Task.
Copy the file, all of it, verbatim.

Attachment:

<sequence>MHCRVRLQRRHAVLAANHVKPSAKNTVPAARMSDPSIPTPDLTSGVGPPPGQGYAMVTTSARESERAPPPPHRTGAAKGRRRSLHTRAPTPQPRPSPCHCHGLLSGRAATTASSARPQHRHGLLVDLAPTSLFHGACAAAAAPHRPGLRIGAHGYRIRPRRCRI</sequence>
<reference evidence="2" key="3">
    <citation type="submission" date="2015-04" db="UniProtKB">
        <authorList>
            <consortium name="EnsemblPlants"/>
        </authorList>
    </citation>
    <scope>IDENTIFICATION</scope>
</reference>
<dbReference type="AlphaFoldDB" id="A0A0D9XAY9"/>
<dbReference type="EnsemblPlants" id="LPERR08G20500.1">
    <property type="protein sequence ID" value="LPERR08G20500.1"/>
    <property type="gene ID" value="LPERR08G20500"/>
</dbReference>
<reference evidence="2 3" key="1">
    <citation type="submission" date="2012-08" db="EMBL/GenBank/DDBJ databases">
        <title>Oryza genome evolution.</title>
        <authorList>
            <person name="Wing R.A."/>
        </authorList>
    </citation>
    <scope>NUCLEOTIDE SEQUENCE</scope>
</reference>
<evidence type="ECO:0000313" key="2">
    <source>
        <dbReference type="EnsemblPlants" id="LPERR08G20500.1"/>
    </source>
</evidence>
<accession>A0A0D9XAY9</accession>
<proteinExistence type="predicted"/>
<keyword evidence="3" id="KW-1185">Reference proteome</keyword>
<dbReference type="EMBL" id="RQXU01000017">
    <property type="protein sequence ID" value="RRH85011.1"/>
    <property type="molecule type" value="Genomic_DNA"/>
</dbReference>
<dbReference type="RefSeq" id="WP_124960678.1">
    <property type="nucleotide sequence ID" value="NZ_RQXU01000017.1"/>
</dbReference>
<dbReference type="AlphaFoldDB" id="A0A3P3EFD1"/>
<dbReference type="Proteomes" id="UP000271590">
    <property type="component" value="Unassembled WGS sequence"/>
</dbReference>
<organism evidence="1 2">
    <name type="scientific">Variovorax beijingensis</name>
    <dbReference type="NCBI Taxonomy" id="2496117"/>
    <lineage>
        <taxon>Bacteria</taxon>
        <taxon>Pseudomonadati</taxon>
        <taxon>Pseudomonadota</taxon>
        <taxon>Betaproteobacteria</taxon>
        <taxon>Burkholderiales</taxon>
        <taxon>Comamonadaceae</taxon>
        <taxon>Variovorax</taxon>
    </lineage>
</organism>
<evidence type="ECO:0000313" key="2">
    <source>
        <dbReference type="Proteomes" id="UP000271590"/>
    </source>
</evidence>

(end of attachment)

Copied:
<sequence>MHCRVRLQRRHAVLAANHVKPSAKNTVPAARMSDPSIPTPDLTSGVGPPPGQGYAMVTTSARESERAPPPPHRTGAAKGRRRSLHTRAPTPQPRPSPCHCHGLLSGRAATTASSARPQHRHGLLVDLAPTSLFHGACAAAAAPHRPGLRIGAHGYRIRPRRCRI</sequence>
<reference evidence="2" key="3">
    <citation type="submission" date="2015-04" db="UniProtKB">
        <authorList>
            <consortium name="EnsemblPlants"/>
        </authorList>
    </citation>
    <scope>IDENTIFICATION</scope>
</reference>
<dbReference type="AlphaFoldDB" id="A0A0D9XAY9"/>
<dbReference type="EnsemblPlants" id="LPERR08G20500.1">
    <property type="protein sequence ID" value="LPERR08G20500.1"/>
    <property type="gene ID" value="LPERR08G20500"/>
</dbReference>
<reference evidence="2 3" key="1">
    <citation type="submission" date="2012-08" db="EMBL/GenBank/DDBJ databases">
        <title>Oryza genome evolution.</title>
        <authorList>
            <person name="Wing R.A."/>
        </authorList>
    </citation>
    <scope>NUCLEOTIDE SEQUENCE</scope>
</reference>
<evidence type="ECO:0000313" key="2">
    <source>
        <dbReference type="EnsemblPlants" id="LPERR08G20500.1"/>
    </source>
</evidence>
<accession>A0A0D9XAY9</accession>
<proteinExistence type="predicted"/>
<keyword evidence="3" id="KW-1185">Reference proteome</keyword>
<dbReference type="EMBL" id="RQXU01000017">
    <property type="protein sequence ID" value="RRH85011.1"/>
    <property type="molecule type" value="Genomic_DNA"/>
</dbReference>
<dbReference type="RefSeq" id="WP_124960678.1">
    <property type="nucleotide sequence ID" value="NZ_RQXU01000017.1"/>
</dbReference>
<dbReference type="AlphaFoldDB" id="A0A3P3EFD1"/>
<dbReference type="Proteomes" id="UP000271590">
    <property type="component" value="Unassembled WGS sequence"/>
</dbReference>
<organism evidence="1 2">
    <name type="scientific">Variovorax beijingensis</name>
    <dbReference type="NCBI Taxonomy" id="2496117"/>
    <lineage>
        <taxon>Bacteria</taxon>
        <taxon>Pseudomonadati</taxon>
        <taxon>Pseudomonadota</taxon>
        <taxon>Betaproteobacteria</taxon>
        <taxon>Burkholderiales</taxon>
        <taxon>Comamonadaceae</taxon>
        <taxon>Variovorax</taxon>
    </lineage>
</organism>
<evidence type="ECO:0000313" key="2">
    <source>
        <dbReference type="Proteomes" id="UP000271590"/>
    </source>
</evidence>